However, Bayezid soon received scouting reports that the Timurids were besieging Angora, essentially behind him. In fact, the Turko-Mongols were using the same campground that the Turks had recently used in their eastward march. The Ottomans reversed course, and began a series of forced marches to try and catch up with the enemy. Breaking off its siege, Timur's army redeployed several miles northeast of Angora near the town Çubuk. Timur then began preparations to meet the Ottomans on a field of his choosing, under conditions that would not benefit the Turks.

It was the middle of summer, and the Anatolian plateau gets very, very hot; modern meteorological data shows the Ankara (modernized name of Angora) area has a mean summer temperature of 95º F, very low relative humidity, and average seasonal rainfall of 8 inches. A meaningful supply of water was essential to both armies. After receiving reports from his scouts, he developed an ingenious plan to give him an advantage in the coming conflict.

Timur decided to use his large corps of engineers and his 32 trained elephants to his advantage. While the Timurids waited for the Ottomans to appear, Tamerlane ordered a diversion dam built across Çubuk Creek, the only major water source in the area – with the exception of a few wells. A gap was left in the diversion dam, to give the approaching Turks the illusion that the creek still flowed unimpeded. Then, a canal of about 2000 meters length was dug parallel to the creek. The canal then made a northwest turn along a smaller tributary creek which ran through a small but deep valley. Finally, a somewhat smaller diversion dam was constructed to temporarily contain the diverted water in a reservoir after the first diversion dam was closed.

As the Turkish army approached the battlefield – hot, thirsty, and nearly worn out from several days of forced marches – they saw the Timurid forces arrayed in battle formation along the banks of Çubuk Creek just south of the town. Then, before their very eyes, the Turks saw their main source of water reduced to a trickle, and shortly disappear altogether. Frantically searching for an alternative source, the Ottomans found a single well. It had, however, been befouled by the Timurids. With no other source of water available, the morale of the Ottoman army plummeted. Sultan Bayezid decided to put his army into battle formation immediately.

The Timurid Army

Both armies were quite large; many outrageous figures have been cited by historians. One participant in the battle claimed a total of 3 million men were involved in the battle. I tend to think that both armies were somewhere in the neighborhood of 100,000 to 120,000 each, with the Turkish army slightly larger (I will explain why below).

The Timurid army was organized similarly to the old Mongol army, by groups of tens. It was most likely entirely mounted. At the forefront were tens of thousands of light horse archers wearing little real armor and wielding composite bows. A huge amount of missile fire could be brought to bear on an enemy by these swarming units of men.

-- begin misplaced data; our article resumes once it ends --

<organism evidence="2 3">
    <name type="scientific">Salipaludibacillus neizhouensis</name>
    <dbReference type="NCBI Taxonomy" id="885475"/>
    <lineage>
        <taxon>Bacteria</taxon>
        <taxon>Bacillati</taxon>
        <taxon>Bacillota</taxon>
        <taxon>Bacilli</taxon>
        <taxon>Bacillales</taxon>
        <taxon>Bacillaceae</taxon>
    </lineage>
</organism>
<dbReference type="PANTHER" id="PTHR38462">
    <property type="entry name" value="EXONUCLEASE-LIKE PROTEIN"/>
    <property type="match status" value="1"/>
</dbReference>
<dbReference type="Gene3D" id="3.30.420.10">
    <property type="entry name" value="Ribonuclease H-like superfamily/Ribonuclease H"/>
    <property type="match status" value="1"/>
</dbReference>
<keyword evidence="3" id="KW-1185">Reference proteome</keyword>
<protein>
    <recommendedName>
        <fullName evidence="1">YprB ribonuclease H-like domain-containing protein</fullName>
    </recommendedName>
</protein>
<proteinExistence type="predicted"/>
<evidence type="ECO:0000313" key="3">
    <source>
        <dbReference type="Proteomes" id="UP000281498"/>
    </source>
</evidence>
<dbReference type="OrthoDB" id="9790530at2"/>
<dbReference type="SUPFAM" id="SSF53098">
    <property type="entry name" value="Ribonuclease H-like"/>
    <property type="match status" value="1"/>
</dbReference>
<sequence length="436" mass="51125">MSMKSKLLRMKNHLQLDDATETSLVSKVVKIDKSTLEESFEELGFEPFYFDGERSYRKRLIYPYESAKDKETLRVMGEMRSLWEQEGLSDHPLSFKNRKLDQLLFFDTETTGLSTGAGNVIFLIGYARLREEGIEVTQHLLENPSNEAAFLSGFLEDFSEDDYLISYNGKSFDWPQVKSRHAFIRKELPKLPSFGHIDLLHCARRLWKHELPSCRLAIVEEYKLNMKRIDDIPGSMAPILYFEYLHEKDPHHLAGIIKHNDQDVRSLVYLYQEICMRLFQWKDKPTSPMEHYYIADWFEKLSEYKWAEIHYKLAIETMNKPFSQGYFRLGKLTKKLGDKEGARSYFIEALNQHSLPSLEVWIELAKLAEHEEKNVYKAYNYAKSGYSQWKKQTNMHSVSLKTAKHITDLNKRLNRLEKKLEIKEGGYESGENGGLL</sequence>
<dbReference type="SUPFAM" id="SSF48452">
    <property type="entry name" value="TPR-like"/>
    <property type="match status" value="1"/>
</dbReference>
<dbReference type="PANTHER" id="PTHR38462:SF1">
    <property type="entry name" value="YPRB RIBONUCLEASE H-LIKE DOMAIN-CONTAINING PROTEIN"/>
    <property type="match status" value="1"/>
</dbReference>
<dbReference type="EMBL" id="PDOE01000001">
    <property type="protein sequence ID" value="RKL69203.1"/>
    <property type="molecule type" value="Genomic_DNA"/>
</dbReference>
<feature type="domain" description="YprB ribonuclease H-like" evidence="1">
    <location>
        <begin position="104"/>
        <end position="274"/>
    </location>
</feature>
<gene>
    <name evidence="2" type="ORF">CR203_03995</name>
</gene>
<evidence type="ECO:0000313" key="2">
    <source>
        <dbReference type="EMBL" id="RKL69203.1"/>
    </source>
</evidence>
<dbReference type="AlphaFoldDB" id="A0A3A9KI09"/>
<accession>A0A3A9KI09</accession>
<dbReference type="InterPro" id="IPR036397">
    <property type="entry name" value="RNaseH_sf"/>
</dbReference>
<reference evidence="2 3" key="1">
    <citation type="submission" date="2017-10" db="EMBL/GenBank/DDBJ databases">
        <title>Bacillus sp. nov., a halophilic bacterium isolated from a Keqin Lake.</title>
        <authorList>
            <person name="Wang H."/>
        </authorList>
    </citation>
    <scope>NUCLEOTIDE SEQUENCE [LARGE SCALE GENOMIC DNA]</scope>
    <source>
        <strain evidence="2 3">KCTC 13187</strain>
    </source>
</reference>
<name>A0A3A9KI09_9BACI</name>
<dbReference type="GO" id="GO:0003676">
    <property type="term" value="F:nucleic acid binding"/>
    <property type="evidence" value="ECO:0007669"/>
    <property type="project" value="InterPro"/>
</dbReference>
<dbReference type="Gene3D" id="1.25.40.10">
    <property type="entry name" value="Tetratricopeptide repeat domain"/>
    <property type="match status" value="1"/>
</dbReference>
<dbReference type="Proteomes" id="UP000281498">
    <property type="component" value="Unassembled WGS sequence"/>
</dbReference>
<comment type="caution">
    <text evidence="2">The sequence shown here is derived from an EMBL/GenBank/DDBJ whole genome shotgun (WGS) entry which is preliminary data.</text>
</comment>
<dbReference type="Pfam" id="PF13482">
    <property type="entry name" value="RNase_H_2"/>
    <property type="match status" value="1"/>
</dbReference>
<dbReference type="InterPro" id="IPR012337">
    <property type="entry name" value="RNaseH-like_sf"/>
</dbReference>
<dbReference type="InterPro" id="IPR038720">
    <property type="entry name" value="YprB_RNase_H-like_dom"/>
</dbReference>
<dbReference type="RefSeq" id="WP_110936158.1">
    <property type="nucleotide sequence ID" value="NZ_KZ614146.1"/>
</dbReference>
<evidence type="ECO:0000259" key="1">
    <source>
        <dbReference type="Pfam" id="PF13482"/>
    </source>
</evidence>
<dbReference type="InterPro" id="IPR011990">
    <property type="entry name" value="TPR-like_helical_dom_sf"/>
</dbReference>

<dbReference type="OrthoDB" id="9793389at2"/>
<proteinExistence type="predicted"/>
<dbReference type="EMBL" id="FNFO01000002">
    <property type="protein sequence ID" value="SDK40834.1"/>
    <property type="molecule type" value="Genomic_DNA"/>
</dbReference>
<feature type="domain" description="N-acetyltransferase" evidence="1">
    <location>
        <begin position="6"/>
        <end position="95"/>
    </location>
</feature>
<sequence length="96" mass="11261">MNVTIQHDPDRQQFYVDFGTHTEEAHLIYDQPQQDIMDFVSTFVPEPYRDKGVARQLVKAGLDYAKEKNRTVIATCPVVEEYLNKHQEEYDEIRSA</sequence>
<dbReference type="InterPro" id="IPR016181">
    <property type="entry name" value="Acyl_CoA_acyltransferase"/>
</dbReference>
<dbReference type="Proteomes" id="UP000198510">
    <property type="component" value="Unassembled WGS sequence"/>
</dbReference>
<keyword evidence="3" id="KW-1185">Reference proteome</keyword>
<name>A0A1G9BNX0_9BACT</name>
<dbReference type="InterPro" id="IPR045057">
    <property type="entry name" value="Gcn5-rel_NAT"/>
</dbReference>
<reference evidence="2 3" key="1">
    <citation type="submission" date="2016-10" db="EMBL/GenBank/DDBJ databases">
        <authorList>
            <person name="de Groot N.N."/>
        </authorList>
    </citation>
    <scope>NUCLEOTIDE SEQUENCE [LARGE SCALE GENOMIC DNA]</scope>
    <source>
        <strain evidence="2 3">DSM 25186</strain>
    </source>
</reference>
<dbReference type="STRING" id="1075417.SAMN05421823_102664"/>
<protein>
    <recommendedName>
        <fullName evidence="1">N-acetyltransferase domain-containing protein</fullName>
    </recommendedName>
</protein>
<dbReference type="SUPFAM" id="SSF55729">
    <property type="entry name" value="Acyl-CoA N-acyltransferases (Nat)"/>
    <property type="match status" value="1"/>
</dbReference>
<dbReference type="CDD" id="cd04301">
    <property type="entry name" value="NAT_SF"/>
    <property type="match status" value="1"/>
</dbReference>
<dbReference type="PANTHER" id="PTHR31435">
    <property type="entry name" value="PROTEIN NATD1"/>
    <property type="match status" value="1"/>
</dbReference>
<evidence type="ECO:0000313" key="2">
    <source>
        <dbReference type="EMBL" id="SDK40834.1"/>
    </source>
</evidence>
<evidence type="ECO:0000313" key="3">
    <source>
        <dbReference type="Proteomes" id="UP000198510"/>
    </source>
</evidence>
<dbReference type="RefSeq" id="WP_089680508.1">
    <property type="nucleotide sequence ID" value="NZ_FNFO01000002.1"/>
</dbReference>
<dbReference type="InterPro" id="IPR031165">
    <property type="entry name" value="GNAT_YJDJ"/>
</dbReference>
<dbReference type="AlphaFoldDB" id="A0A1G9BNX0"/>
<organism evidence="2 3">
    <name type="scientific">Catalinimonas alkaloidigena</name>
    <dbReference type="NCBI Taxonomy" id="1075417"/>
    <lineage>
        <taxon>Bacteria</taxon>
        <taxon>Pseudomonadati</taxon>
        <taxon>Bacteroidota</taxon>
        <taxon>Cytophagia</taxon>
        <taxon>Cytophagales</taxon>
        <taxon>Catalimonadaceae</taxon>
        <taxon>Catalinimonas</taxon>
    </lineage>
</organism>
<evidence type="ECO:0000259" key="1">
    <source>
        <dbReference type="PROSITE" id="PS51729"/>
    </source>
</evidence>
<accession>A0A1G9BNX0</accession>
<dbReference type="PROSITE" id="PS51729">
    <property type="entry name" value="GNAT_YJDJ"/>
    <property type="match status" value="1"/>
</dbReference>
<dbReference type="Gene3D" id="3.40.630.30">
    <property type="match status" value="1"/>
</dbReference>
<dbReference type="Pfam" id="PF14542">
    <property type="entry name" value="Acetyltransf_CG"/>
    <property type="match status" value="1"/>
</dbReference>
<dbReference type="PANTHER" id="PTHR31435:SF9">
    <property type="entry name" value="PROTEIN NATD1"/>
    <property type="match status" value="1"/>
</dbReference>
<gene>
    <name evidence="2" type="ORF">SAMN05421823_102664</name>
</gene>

Timurid cavalrymen (photograph courtesy of www.bing.com)
Timurid cavalrymen (photograph courtesy of www.bing.com)

Much of a Timurid army was medium-to-heavy cavalry, with the main weapons being the composite bow, lance, mace, and sword. Heavy cavalrymen wore plated chain mail or metal lamellar armor, with their horses also wearing leather or metal lamellar barding. Conical metal helmets – sometimes with demonic faceguards – and a shield completed the costume. Discipline was strict, and drunkenness almost unknown (this was an ostensibly Muslim army, after all was said and done). Except for a larger number of heavy cavalrymen – and the fact that those horsemen wore better armor – a Timurid army was nearly indistinguishable from a Mongol army of two centuries previous.

As mentioned above, Tamerlane's army also included nearly three dozen elephants, obtained during his 1397-1398 raid into northern India. These pachyderms were trained to fight with huge sharpened blades attached to their tusks. They also scared an enemy army's horses by their appearance and smell. However, if the elephant's driver was injured or killed, the elephants would lose control and rampage uncontrollably, possibly back onto their own army. To give the war beasts some protection from enemy troops, foot bowmen and some armored infantry were interspersed with the elephants.

Timurid war elephant armor, located in Royal Armouries Museum, Leeds, UK (Photography courtesy of http://trueartisangsty.blogspot.com)
Timurid war elephant armor, located in Royal Armouries Museum, Leeds, UK
(Photography courtesy of http://trueartisangsty.blogspot.com)

 [Rather than give an extensive overview of the Ottoman army, please see the Burn Pit article "Battle of Kosovo Field…" mentioned earlier for that information.]

Tomorrow: Part II – Battle of Angora

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How long before your interpretation of part II makes it to my screen?

Part II came out the day after Part I. As the system does not allow me to send links, I suggest you use the search function at the top right of this page, using battle Angora Part II

u said one historian give the number of elephants was about 90. do u care to share the name of historian?

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News from the World of Military and Veterans Issues. Iraq and A-Stan in parenthesis reflects that the author is currently deployed to that theater.